Big Ass Fans - FAQ
- 1. How much space is required above the fan?
- To provide maximum airflow, the fan should not be placed too close to the ceiling. The minimum amount of space needed between the fan
and the ceiling depends on the size of the fan. (note: space between fan and ceiling can include roof support structure as long as air is free to
circulate). Big Ass Fans recommends the following amount of space between the fan and the ceiling:
• 8-12 ft dia. needs 3 ft (0.9 m) space*
• 14-18 ft dia. needs 4 ft (1.2 m) space*
• 20-24 ft dia. needs 5 ft (1.5 m) space*
*Add additional 2 ft for PowerfoilPlus™ fans.
- 2. How much clearance is needed for the foils?
- All fans must be installed to allow airfoils a minimum clearance of 2’ (61 cm) away from any obstructions (lighting, cranes, sprinklers, etc).
- 3. What is the best height above the floor for the fan?
- The ideal height for the fans is equal to two times its diameter. With that said, I can tell you that we don't have a lot of 24' fans located 48' above the floor. We do have hundreds of happy customers with fans that are mounted anywhere between 12' and 90' above the floor. Most fans are between 18' and 30' above the floor, but this is not always possible.
- 4. How much does one of those things weigh?
- The weight of the fan depends upon its size and design. The 6' fan is under 75 lbs. The 24' Powerfoil X fan is 446 lbs. (202 Kg). Add 30 lbs. for the Single Pivot Fan Mount.
- 5. Won't the fan just bring the hotter air from the top of the building down on people?
- During the warmer months, the fans are run at higher speeds to circulate the air within a facility. This circulation results in an even temperature
throughout the area covered by the fans. Even though the actual temperature is not lowered, people are more comfortable because they are
cooled by the breeze created by the fans. During the cooler months, the fans are run at lower speeds to push warm air down from the ceiling to the floor without creating a cooling breeze.
- 6. How should the motor junction box be wired?
- Refer to the Big Ass Fan Installation Instructions booklet for illustrations showing how to configure the motor wiring.
- 7. What kind of wire should be used for the motor leads?
- Always use wire that is rated for 600V and 75 to 90 degrees C in metallic conduit. For applications not requiring shielded cable, use THHN or THNW. If shielded cable is necessary, RHH or RHW-2, Beldon 29501 through 29507, and Shawflex 2ACD or 3ACD are all good choices.
- 8. I have a single-phase fan control, but the motor is three-phase only? Will this discrepancy cause a problem?
- The heart of the fan control is a variable frequency drive (VFD). The VFD is an inverter that converts 120V~230V single-phase input to 230V three-phase output.
- 9. What kind of maintenance is recommended for the fans?
- Minimal maintenance of the fans is recommended annually. The blades should have dust and dirt removed, and all fasteners should be re-torqued. The fan should be inspected for wear and for evidence of oil leaks (see the preceding two questions). The motor wiring connections should also be checked. A "tug test" of wire connections at the fan control should be performed every six months.
- 10. How much oil is the gear reducer supposed to have?
- The gear reducer is filled with the correct amount of lubricating oil by the manufacturer. It is not necessary to check the oil level.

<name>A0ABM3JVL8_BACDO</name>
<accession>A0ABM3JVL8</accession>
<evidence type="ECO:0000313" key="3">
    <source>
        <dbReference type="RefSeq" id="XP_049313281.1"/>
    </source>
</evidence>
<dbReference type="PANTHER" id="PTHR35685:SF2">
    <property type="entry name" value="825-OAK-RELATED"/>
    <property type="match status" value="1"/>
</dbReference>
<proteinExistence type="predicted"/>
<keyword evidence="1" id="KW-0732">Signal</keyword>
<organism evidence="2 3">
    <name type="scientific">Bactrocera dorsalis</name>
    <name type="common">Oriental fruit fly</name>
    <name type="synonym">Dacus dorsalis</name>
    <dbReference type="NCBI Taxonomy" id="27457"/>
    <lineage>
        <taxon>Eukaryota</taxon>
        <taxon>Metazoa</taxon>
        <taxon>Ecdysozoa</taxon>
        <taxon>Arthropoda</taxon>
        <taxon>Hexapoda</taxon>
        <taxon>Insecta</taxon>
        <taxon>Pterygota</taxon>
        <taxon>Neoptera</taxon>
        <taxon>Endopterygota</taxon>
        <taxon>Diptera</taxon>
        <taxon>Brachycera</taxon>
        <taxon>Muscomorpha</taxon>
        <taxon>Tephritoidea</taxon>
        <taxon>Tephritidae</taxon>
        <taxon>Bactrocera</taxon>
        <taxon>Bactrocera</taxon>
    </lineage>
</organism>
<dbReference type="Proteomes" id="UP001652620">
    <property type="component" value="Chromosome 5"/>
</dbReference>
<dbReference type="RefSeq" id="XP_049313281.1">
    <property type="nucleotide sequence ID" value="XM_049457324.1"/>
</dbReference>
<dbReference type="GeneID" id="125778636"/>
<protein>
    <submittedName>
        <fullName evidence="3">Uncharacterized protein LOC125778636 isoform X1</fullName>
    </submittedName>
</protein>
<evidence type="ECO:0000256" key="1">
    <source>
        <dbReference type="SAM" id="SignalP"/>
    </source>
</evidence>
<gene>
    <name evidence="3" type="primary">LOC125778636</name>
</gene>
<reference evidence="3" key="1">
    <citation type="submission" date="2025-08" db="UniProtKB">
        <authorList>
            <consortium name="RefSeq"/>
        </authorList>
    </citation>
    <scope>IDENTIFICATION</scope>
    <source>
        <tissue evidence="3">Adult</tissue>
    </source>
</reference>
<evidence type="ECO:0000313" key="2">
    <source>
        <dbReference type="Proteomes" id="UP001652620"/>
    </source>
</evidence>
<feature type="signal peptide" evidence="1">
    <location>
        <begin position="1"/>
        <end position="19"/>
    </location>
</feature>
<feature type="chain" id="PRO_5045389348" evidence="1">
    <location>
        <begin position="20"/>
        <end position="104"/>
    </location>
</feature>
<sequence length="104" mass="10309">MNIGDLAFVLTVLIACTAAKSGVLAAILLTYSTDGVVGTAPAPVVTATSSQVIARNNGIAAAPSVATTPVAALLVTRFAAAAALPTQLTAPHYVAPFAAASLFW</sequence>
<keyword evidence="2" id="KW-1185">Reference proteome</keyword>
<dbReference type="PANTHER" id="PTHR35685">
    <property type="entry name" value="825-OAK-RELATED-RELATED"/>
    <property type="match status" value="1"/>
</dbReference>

- 11. Do I need to change the oil in the gear reducer, and if so, what is the recommended lubricant?
- Servicing the gear reducer with lubricating oil is not required. It is designed to last for life.
- 12. I have a three-fan control. How can I individually control each fan?
- Individual control is not possible when multiple fans are connected to a single controller.
- 13. What are the electrical current requirements for the fan?
- The FLA (full-load amp) ratings vary with fan size and voltage. Refer to the Big Ass Fans installation guide for input current requirements per fan size and quantity.
- 14. We have a problem with employees changing the fan's speed setting. Is there a way to limit access to the controls?
- We can supply lockable covers for the rotary on/off and speed control switches that are used on all controls built with metal enclosures. These lockable covers limit access to the fan controls to those in possession of a key.
- 15. Do I have to use the fan control? Why can't we just wire the fan through an on/off switch?
- The fan controls are a whole lot more than just a way to control the speed of the fan. Their primary function is to protect the fan motor and gear reducer from destructive electrical and mechanical forces. The VFD does not allow the fan motor to be damaged by running on current that is higher than it is capable of tolerating. It also starts and stops the fan gradually, so the gear reducer is not subjected to excessive torque loads. This protection is required in order to maintain the Big Ass Fan warranty.
- 16. Can I feed multiple fan controls from one branch circuit?
- Yes, as long as that circuit is sized correctly. Each fan control is internally fused. The circuit must be sized for the total of the individual internal fuses. Therefore, three fan controls, each of which has internal fusing at 10 amps, must be on a 30 amp circuit.
- 17. Can we interface the fan with our fire suppression system?
- Yes. We can provide a schematic that shows the correct way to achieve this while maintaining the proper operation of the fans.
- 18. Can Big Ass Fans operate on 208-volts?
- Yes, the 230-volt controls will accept input from 180 to 265-volts. We do need to know if you need single- or three-phase controls.